A Hungarian official said his government is committed to safeguarding religious freedoms, including circumcision and kosher slaughter.
Ferenc Kumin, a government spokesman, delivered the assurances Monday at a news conference by Nir Natan, a representative of the Brussels-based European Jewish Association.
“In the past couple of years there has been a surge of legislation in Europe, mainly bans on circumcision and ritual, kosher slaughter,” Natan said, then asked if it could also happen in Hungary.
“You can quote me when I say that no, for sure not,” Kumin said. “It’s not on the agenda and if it’s put there, we will stop it.”
The meeting was part of the two-day biannual conference of the Rabbinical Centre of Europe this week in Budapest. Hundreds of Orthodox rabbis came to the Hungarian capital as the campaign for general elections on April 6 reached its apex.
“What we are interested in is to make the Jewish renaissance grow bigger and to show to the world that the Jewish community here enjoys nothing but freedom,” said Kumin, who represents the government of Viktor Orban, head of the conservative Fidesz party, which is expected to win with at least 36 percent of the vote.
Orban’s government rejects allegations by critics that it is trying to whitewash Hungary’s Holocaust-era culpability and is too lenient on expressions of anti-Semitism.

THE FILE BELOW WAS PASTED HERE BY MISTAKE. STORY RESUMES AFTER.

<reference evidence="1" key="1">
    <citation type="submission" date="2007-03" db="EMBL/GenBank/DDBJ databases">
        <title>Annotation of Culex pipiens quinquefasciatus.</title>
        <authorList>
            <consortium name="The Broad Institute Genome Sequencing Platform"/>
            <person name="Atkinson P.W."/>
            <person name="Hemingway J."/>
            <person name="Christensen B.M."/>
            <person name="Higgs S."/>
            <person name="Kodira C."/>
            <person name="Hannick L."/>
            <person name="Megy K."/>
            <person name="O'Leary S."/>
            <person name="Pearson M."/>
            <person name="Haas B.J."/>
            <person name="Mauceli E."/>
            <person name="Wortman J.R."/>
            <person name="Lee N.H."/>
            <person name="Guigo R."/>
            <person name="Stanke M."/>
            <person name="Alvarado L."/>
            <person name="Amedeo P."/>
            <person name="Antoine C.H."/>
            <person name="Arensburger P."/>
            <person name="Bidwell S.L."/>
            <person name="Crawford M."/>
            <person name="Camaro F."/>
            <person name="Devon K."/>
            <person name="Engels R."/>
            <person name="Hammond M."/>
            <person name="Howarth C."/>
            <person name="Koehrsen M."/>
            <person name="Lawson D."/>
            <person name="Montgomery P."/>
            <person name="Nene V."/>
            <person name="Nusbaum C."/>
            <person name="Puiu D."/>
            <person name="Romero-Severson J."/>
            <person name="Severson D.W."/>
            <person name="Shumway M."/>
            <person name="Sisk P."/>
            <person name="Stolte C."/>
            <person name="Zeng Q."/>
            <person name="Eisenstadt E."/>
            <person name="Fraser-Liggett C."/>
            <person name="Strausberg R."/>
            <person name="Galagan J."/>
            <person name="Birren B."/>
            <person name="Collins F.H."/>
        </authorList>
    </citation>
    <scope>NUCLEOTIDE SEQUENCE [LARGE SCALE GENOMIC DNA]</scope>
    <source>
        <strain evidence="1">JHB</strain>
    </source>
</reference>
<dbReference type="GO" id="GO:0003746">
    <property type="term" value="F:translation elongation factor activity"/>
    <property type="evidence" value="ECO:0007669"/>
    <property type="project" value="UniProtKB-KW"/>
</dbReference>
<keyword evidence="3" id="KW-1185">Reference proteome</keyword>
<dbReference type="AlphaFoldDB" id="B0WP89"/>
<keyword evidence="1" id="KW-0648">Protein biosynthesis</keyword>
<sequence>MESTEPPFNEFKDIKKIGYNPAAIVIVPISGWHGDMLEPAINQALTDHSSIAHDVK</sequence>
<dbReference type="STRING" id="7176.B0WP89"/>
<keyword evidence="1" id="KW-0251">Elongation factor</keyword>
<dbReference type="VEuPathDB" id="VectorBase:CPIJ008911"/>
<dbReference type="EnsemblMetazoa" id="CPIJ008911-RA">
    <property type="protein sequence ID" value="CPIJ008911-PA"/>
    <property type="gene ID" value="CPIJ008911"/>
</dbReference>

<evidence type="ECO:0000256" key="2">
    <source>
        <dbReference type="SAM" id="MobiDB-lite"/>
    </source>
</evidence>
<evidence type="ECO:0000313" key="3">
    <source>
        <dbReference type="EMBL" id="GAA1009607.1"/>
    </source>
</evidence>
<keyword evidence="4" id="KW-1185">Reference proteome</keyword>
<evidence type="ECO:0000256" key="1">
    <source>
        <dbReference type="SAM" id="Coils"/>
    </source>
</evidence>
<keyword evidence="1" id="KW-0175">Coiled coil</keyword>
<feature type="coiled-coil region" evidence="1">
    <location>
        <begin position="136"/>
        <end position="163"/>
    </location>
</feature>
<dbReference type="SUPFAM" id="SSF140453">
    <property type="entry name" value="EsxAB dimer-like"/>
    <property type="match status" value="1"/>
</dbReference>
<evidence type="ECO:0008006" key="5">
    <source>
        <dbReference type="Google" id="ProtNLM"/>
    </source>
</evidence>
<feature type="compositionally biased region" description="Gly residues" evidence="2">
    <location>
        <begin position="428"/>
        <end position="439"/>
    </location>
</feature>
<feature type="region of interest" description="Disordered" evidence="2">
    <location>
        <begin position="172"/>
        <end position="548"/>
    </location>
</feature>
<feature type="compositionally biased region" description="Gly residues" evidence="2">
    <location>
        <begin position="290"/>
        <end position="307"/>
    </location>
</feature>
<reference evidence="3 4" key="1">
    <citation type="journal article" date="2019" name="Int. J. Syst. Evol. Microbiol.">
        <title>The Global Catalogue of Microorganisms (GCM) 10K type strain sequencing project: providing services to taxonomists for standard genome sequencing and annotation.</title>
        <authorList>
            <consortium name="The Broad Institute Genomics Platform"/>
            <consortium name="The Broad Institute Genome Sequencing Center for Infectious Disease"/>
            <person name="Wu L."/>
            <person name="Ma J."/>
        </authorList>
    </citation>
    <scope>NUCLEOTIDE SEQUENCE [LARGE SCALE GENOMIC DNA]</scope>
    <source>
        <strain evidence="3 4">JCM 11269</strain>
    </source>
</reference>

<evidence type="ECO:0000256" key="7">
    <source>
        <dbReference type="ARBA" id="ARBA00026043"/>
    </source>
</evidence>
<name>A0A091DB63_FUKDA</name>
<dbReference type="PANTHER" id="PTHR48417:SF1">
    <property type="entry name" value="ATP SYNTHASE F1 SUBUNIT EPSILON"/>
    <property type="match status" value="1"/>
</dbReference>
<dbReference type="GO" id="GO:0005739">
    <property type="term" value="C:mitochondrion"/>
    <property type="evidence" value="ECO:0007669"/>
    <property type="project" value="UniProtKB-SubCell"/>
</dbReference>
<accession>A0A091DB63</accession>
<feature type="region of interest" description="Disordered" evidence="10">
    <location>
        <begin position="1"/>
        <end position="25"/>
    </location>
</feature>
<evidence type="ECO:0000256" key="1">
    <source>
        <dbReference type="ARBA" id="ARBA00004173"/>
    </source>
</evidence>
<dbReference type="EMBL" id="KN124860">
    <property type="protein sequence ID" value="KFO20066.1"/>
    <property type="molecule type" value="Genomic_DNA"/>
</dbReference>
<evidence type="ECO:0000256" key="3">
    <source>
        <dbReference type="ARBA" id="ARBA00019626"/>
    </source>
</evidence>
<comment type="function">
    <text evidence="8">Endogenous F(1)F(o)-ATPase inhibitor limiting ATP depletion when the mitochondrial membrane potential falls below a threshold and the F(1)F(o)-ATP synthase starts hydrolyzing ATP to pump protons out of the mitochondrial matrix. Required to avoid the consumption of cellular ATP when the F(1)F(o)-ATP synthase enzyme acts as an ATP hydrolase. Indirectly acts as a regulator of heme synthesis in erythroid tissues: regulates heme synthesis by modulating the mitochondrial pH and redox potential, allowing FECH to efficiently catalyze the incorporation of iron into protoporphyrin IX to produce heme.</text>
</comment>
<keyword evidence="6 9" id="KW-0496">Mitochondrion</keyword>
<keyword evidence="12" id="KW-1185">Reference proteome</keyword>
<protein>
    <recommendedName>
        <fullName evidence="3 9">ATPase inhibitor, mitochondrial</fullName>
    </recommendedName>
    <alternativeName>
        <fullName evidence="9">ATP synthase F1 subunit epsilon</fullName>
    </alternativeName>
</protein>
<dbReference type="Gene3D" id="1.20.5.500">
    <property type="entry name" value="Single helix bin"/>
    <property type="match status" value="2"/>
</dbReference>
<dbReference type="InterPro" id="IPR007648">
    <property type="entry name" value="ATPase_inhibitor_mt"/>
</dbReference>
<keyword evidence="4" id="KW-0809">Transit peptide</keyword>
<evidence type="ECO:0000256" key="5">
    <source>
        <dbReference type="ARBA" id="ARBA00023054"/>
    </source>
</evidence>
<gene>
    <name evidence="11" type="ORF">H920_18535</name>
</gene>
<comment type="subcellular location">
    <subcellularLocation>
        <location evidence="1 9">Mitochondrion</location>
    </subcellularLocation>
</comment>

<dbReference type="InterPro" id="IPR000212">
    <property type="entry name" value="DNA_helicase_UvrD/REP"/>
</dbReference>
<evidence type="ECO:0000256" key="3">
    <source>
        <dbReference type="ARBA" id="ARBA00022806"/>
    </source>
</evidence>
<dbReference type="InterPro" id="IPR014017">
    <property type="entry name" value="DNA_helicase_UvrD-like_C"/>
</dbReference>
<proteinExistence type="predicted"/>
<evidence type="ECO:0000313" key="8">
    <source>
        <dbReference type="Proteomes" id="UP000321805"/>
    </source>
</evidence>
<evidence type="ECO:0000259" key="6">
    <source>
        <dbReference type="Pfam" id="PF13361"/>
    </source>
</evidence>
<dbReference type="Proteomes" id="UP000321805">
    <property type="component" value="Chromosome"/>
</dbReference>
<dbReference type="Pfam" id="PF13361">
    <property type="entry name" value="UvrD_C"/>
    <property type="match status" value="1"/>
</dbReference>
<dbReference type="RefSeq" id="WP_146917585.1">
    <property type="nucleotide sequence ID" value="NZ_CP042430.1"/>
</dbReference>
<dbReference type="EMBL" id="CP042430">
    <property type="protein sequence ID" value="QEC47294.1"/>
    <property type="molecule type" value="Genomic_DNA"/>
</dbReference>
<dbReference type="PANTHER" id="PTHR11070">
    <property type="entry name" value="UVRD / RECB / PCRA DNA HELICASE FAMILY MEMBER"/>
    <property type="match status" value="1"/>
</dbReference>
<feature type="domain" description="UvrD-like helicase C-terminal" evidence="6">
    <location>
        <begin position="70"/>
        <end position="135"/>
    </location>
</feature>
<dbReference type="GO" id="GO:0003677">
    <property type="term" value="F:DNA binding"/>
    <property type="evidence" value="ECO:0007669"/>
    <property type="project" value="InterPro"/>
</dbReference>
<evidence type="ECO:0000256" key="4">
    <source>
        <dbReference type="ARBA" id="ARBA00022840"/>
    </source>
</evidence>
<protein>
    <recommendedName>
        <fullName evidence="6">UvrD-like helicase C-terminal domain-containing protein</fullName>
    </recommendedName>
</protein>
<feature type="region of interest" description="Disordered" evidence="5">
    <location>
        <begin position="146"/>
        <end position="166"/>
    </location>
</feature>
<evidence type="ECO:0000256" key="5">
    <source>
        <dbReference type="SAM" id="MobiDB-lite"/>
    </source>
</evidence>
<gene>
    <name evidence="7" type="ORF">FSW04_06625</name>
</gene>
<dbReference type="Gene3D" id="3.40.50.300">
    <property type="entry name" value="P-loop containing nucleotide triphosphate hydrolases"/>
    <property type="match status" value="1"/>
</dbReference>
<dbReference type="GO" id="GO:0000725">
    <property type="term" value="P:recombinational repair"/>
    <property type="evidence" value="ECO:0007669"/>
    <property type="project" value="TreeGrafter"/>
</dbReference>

“The government has a zero tolerance policy on anti-Semitism,” Kumin said.
Rabbi Menachem Margolin, the rabbinical centre’s director general, credited the government with “doing a lot for the Jewish community, and not only ahead of elections.” He also lauded the government for its resolve to allow Jewish rituals “that help sustain the incredible vibrancy” of Hungary’s Jewish community.
Berel Lazar, a chief rabbi of Russia, in an address at the conference said those trying to ban circumcision are anti-Semites. Resisting them, he said, should be the event’s main message.
“I would even call them, sadly, anti-Semites. I think they dress it up in nice clothing, but sadly what they are trying to do is again take away Judaism from the Jews,” Lazar said. “In the Holocaust it was done by force, by killings. Today they are trying to do it with our souls.”
Margolin said the main topic on the conference’s agenda was preventing assimilation. A survey among 90 European rabbis from 60 communities suggested that 80 percent of European Jews do not visit synagogue on Yom Kippur. Brussels, where 20,000 Jews live, saw 30 Orthodox Jewish weddings, including weddings of Brussels Jews performed in Israel. Margolin said Reform weddings are rare in Brussels.